The United States and Bulgaria have signed an agreement that will allow US troops to use three military bases in Bulgaria.
US troops could be deployed to trouble spots from Bulgarian bases
The BBC's South-East Europe analyst Gabriel Partos examines the details of the agreement.
Ever since the United States announced two years ago a big shake-up in its military presence in Europe, Bulgaria has been among the countries lobbying most eagerly for the stationing of US troops on its territory.
Some 70,000 US troops are being withdrawn from their traditional bases in Western Europe - the bulk of them from Germany - and they are being redeployed mostly at home or in and around trouble spots, such as Iraq and Afghanistan.
But a relatively small number, perhaps about 2,500, will start using Bulgarian military facilities next year. The agreement was signed by US Secretary of State Condoleezza Rice and her Bulgarian opposite number, Ivaylo Kalfin, on the fringes of an informal gathering of Nato foreign ministers in Sofia on Friday.
The deal allows US forces to be stationed at Bezmer air base and the Novo Selo army training range near the border with Turkey, and at Graf Ignatievo airfield in central Bulgaria.
Crucially, the deal allows Washington to deploy troops from their Bulgarian bases for missions in third countries in consultation with - but if need be, without the specific permission of - the Sofia government.
Facilitating the speedy deployment of US troops in conflict zones in the Middle East and beyond is likely to be the main function of the three new US military bases in Bulgaria in times of crisis. The rest of the time they will serve as training centres for troops that will be rotated at frequent intervals, as well as providing storage facilities to help resupply troops deployed further afield.
The three bases will be used jointly with Bulgarian forces. This form of co-operation is viewed by Sofia as one of the advantages of the deal.
"We expect this agreement for joint training and joint use of existing military facilities in Bulgaria together with the American armed forces to increase the capacities of the Bulgarian army," says Bulgarian foreign ministry spokesman Dimitar Tsanchev.
The US bases in Bulgaria, like their counterparts in Romania, will be very different from the traditional US military facilities in Germany and elsewhere in Europe.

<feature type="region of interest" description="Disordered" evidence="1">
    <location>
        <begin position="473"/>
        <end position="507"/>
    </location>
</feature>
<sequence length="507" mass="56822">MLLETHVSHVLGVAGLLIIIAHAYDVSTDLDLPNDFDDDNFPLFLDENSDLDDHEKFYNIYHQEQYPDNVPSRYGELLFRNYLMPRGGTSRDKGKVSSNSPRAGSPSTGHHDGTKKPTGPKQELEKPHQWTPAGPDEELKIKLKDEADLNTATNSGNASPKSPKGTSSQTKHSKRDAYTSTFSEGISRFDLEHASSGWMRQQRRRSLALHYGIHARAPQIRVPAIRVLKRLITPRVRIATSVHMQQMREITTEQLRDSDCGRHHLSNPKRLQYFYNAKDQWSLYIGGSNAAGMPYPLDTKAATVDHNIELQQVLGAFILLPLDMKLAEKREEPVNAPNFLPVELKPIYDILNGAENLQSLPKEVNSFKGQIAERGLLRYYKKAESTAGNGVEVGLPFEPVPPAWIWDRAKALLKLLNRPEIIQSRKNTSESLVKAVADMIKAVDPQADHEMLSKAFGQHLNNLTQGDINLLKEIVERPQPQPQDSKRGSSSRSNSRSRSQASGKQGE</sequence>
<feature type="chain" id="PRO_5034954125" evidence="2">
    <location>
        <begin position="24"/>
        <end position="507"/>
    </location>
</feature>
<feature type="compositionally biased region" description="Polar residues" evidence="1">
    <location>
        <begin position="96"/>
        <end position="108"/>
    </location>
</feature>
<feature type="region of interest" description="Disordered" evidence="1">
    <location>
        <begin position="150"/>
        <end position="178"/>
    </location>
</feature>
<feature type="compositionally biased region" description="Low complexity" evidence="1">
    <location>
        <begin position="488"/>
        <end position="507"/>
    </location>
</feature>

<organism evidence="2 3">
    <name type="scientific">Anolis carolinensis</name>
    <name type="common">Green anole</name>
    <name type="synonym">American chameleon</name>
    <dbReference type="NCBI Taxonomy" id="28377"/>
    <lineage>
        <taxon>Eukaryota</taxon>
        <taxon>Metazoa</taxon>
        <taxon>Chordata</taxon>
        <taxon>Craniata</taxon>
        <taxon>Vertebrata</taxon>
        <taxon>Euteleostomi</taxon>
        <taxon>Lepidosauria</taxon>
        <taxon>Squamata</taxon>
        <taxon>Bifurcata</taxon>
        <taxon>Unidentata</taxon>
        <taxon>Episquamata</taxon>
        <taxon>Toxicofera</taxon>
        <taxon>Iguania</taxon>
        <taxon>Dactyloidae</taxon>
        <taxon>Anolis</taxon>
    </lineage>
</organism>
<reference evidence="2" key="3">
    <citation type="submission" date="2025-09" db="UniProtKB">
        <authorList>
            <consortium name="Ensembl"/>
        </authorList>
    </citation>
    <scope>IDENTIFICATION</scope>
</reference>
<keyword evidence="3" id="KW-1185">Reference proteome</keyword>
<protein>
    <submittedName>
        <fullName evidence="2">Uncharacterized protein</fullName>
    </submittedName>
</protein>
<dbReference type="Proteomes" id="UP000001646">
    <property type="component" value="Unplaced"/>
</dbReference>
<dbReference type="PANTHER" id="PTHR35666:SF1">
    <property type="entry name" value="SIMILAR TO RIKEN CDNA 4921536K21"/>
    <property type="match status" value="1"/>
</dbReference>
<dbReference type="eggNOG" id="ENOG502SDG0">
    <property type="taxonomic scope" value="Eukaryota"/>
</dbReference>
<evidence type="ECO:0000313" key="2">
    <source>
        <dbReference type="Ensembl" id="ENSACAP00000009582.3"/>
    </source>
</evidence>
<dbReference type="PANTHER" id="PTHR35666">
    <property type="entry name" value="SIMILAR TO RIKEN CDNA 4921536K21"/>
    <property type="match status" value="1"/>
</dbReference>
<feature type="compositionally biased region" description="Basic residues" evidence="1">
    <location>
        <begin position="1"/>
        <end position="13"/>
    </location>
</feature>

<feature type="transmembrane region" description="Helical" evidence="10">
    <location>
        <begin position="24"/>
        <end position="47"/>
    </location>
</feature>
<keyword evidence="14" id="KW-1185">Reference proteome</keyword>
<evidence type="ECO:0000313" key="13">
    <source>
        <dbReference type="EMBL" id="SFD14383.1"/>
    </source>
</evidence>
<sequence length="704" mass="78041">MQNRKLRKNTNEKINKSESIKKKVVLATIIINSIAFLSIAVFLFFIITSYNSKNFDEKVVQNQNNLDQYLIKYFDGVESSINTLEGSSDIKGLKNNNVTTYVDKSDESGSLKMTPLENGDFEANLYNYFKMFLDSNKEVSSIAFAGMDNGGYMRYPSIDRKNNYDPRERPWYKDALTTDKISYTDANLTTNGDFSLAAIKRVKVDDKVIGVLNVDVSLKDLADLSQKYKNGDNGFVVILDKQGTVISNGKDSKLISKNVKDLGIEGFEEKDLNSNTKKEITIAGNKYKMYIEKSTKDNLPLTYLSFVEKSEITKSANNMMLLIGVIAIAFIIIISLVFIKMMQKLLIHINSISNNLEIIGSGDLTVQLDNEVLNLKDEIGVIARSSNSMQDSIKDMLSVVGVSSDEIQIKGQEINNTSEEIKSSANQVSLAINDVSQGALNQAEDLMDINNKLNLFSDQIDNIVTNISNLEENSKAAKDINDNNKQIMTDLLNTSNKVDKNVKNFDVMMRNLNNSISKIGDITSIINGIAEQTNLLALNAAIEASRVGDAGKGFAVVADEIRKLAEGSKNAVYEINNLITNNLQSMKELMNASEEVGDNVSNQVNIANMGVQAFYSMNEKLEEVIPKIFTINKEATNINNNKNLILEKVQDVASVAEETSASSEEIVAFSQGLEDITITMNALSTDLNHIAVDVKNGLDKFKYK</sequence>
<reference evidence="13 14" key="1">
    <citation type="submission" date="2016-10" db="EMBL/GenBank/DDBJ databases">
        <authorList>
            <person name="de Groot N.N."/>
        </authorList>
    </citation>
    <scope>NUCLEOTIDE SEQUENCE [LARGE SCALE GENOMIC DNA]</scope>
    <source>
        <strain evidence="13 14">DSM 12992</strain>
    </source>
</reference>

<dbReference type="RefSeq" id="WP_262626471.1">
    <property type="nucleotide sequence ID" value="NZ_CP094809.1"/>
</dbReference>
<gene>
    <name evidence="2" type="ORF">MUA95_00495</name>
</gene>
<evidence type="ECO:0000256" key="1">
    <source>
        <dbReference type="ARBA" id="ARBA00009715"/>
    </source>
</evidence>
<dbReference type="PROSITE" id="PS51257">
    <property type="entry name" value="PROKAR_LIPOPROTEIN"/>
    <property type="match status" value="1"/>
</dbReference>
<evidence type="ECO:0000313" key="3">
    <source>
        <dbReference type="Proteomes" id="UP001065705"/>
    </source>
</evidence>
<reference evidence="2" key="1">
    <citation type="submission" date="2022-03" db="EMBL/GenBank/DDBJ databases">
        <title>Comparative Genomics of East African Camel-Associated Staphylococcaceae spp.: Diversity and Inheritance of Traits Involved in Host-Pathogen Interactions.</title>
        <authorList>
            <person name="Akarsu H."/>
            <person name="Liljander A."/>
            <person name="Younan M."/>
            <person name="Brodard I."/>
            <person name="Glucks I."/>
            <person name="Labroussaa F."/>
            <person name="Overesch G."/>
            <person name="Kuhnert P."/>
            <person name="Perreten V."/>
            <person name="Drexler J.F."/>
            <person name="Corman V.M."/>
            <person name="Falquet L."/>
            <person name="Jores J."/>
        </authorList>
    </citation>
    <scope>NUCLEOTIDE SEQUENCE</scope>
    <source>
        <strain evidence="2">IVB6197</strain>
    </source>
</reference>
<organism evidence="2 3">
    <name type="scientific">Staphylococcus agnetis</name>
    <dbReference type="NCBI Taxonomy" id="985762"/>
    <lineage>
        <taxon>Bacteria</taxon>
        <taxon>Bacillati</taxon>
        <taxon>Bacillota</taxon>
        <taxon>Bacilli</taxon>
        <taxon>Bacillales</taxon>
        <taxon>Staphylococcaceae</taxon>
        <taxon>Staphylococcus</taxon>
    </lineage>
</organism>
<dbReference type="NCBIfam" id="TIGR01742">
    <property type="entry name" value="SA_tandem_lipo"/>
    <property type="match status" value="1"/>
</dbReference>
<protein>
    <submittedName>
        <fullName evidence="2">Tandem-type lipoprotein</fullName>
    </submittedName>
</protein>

Instead of stationing large forces on a long-term basis to face a potential threat - as in the case of the Soviet Union during the days of the Cold War - these bases will host small, streamlined and mobile units that can quickly be moved elsewhere to deal with a crisis.
Apart from the Middle East, the geographic advantages of the bases in Bulgaria and Romania allow them to be used for potential intervention - whether of a military, peacekeeping or humanitarian nature - in the Caucasus, the Black Sea and the Balkans.
But because of their relatively small size, the bases in Bulgaria are unlikely to generate the kind of economic benefits that the traditional, larger bases have done in terms of creating employment for local civilians and contractors.
However, Dimitar Tsanchev expects a real economic advantage, albeit of a less direct kind.
"We think that in the economy, the joint use of these military facilities will lead to an increase in the confidence in our country on behalf of investors and improve the general investment climate in our country," he said.
"The assessments of international business circles regarding Bulgaria as a secure, stable and predictable partner are also a premise to realise a lot of infrastructure projects."
The new US bases in Bulgaria and Romania will follow others that have been established - and in some cases already closed down - in formerly communist-ruled countries.
The first of these was in Taszar in Hungary which was used as a supply facility for US peacekeepers that were being based in Bosnia-Hercegovina at Tuzla following the Dayton peace accords of 1995.
With the replacement of Nato by the EU in command of the peacekeeping presence in Bosnia in 2004, Taszar and Tuzla were vacated by the Americans - though a small US detachment remains in Bosnia to help the search for war crimes suspects still at large.
But Camp Bondsteel, the base for US peacekeepers in Kosovo, is still going strong.
Meanwhile, US bases have also been established in two former Soviet republics in Central Asia, primarily to serve as bridgeheads for military operations in Afghanistan.
The US base at Karshi-Khanabad in Uzbekistan was closed down last year after the Uzbek authorities objected to US support for an inquiry into the violent suppression of anti-government protests in the town Andijan.
In Kyrgyzstan, the authorities have recently warned that they may ask the US to leave its air base near the capital, Bishkek, unless there is a big increase in the fee Washington is paying for its use.
There is unlikely to be such a demand coming from Bulgaria or Romania in the next few years. Both are Nato members, keen to demonstrate their reliability within the alliance. In any case, the agreements with the US are to be in force for a period of 10 years, after which they can be renewed.